Levaquin Damages Reduced on Appeal, As Settlements Reached in Cases
A federal appeals court has upheld a compensatory damages award in the first Levaquin bellwether trial, but has thrown out $1.1 million punitive damages awarded as a result of the manufacturer’s failure to warn about the risk of tendon ruptures from side effects of Levaquin.
In December 2010, a Minnesota jury awarded John Schedin $1.8 million following the first Levaquin trial held in the United States, finding that Johnson & Johnson’s Ortho-McNeil-Janssen Pharmaceuticals (OMJP) subsidiary failed to provide the 82 year old plaintiff or the medical community with adequate warnings about the increased risk of tendon ruptures, particularly involving the Achilles tendon.
The jury awarded punitive damages of $1.1 million after finding that the drug makers had acted with reckless disregard for the potential health risks of Levaquin.
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A three-judge panel for the U.S. Court of Appeals for the Eight Circuit ruled on Friday (PDF), in a split decision, that there was not enough evidence to show that Johnson & Johnson deliberately hid or downplayed data linking the popular antibiotic to an increased risk of tendon damage. However, the compensatory damages of $630,000 awarded to Schedin was allowed to stand.
Judge Kermit Bye disagreed with the other two judges on the panel, indicating that there was enough evidence for the jury to conclude that Ortho-McNeil-Janssen purposefully deceived the public.
“I believe…there was sufficient evidence from which a reasonable jury could conclude OMJP deliberately disregarded the risk of tendon injuries in elderly patients who were prescribed Levaquin in association with corticosteroids,” Judge Bye wrote in the dissenting opinion. “I therefore respectfully dissent from the decision to reverse the denial of OMJP’s motion for judgment as a matter of law on punitive damages.”
Settlements Reached in Other Levaquin
In July 2008, the FDA required that a “black box” warning be added about the side effects of Levaquin and other similar antibiotics, which is the strongest warning that can be placed on a prescription medication. However, consumer advocates called for Levaquin tendon rupture warnings to be added at least two years earlier, with Public Citizen filing a petition with the FDA in 2006, insisting that consumers and the medical community be provided with clearer warnings about the risk of tendon damage.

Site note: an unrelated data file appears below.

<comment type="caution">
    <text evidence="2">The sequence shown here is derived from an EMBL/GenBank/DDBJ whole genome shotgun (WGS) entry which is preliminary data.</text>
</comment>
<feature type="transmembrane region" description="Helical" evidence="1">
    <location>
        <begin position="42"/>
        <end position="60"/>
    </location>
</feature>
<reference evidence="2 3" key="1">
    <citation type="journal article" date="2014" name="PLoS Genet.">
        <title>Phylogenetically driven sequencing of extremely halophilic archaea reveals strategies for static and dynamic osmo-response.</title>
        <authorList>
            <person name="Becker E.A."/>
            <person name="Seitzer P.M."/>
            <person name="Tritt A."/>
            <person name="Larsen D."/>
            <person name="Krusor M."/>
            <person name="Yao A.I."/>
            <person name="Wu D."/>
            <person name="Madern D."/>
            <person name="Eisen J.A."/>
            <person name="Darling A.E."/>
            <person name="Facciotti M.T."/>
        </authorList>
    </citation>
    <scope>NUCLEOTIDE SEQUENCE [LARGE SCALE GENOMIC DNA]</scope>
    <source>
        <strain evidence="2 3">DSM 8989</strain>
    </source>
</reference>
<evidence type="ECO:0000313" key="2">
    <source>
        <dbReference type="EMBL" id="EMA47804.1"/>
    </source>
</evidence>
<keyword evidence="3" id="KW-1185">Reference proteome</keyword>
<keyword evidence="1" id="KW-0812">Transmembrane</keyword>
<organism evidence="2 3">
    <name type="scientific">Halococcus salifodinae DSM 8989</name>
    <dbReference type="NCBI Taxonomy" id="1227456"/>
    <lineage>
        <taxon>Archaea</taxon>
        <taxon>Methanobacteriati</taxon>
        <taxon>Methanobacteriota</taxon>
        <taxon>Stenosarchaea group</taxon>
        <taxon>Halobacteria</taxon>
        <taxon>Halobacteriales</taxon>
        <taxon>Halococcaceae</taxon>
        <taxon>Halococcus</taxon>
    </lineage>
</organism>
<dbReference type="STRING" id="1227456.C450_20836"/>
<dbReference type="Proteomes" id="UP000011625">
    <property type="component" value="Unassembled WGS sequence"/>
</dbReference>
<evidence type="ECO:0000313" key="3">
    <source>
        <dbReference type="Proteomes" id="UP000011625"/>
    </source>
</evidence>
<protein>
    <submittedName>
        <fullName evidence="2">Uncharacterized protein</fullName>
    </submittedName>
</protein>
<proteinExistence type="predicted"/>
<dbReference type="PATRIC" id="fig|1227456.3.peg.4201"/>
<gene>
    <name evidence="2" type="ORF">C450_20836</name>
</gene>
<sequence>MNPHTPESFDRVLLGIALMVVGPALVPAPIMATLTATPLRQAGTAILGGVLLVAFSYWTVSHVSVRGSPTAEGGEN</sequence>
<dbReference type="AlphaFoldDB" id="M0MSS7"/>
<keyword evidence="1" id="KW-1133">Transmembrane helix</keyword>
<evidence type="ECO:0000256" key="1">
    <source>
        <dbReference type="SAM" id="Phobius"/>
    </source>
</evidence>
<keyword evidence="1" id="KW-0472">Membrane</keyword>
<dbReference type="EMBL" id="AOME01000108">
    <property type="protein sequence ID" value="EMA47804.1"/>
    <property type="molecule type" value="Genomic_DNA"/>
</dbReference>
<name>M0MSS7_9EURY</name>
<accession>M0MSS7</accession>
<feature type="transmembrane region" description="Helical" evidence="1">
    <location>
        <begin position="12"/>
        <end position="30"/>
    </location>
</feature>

Johnson & Johnson faces more than 3,500 Levaquin lawsuits over similar tendon injuries, with the federal litigation centralized before U.S. District Judge John R. Tunheim in the District of Minnesota and state court litigation in New Jersey centralized in Atlantic County.
Schedin’s case was one of four lawsuits scheduled for early trial dates, with the other three juries returing defense verdicts for the drug maker. However, in one of those cases the jury did find that the drug makers failed to adequately warn about the risk of tendon damage, but found that the plaintiff failed to establish that his specific injury was caused by the antibiotic.
These early trial dates, known as bellwether trials, are often useful in complex litigation involving a large number of similar claims, allowing parties to gauge how juries are likely to respond to evidence that will be offered throughout a number of cases.
While the Schedin case was pending on appeal, Levaquin settlements have been reached in hundreds of other cases. During a status conference before Judge Tunheim on October 30, it was disclosed that agreements had been reached to resolve cases brought by about 845 plaintiffs and settlements were close in about 190 additional cases.
Following the series of trials for the bellwether Levaquin cases and settlement negotiations between the attorneys involved in the litigation, any unresolved lawsuits may be remanded back to the courts where they were originally filed for individuals trials.
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